A recent report by Montana Fish, Wildlife and Parks shows that the state has far more wolves than the federally required minimum.

"We have to report on the number of packs, the number of wolves we have and show that wolves are still federally recovered," said FWP Region 2 wolf specialist Liz Bradley. "What we showed at the end of 2013, was a minimum count of 627 wolves in the state of Montana, which was only up two wolves from what we had last year [2012], which was 625."

The growth in wolf numbers from 2012 may be small, but the total is well above the federal standard.

"We need to maintain 10 breeding pairs or about 100 wolves as a base minimum to meet that goal," Bradley said. "Now for our management plan, we're trying to keep about 15, to keep a buffer above that so that we don't get too close to that threshold. So about 150 wolves or 15 breeding pairs."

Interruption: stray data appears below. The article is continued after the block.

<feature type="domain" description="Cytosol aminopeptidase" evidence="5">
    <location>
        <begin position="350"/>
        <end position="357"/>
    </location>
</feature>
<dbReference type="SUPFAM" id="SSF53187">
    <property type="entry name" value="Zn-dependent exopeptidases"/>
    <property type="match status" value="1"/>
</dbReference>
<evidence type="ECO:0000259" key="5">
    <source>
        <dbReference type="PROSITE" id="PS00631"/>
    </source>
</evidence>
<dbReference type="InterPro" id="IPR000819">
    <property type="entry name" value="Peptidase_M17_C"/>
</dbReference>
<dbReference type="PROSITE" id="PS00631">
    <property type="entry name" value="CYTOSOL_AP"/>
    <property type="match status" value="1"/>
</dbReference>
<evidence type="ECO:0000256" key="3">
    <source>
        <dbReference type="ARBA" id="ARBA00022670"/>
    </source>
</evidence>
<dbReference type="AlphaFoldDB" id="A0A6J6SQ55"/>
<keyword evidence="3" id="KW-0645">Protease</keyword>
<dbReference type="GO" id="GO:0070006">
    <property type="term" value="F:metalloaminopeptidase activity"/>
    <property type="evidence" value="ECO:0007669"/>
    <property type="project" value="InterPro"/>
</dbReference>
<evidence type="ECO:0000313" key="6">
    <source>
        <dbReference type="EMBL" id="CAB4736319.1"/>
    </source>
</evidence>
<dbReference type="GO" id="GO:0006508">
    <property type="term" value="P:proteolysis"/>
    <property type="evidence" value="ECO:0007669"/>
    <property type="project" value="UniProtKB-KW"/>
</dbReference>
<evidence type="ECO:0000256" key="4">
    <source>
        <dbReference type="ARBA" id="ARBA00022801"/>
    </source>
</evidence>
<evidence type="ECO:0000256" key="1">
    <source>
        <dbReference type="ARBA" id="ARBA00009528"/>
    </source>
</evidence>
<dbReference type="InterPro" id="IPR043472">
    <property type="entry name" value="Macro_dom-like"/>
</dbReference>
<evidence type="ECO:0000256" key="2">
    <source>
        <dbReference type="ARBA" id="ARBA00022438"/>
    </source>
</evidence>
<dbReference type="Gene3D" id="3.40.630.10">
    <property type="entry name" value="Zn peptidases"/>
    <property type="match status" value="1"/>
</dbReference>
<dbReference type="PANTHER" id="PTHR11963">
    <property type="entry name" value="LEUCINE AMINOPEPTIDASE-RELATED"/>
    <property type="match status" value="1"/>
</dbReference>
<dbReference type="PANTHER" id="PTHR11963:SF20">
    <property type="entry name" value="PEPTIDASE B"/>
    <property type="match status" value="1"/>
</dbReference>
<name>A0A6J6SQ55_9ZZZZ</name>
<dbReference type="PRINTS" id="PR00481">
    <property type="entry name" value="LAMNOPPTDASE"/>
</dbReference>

Bradley says that FWP Region 2, the area encompassing Missoula, Ravalli and Mineral Counties, has 220 wolves; a total nearly double the wolf population needed for the entire state.

Because of the federal recovery regulations, monitoring of wolf counts are done throughout the year unlike the way deer or elk are counted, theoretically, this produces a more accurate number.

Liz Bradley:

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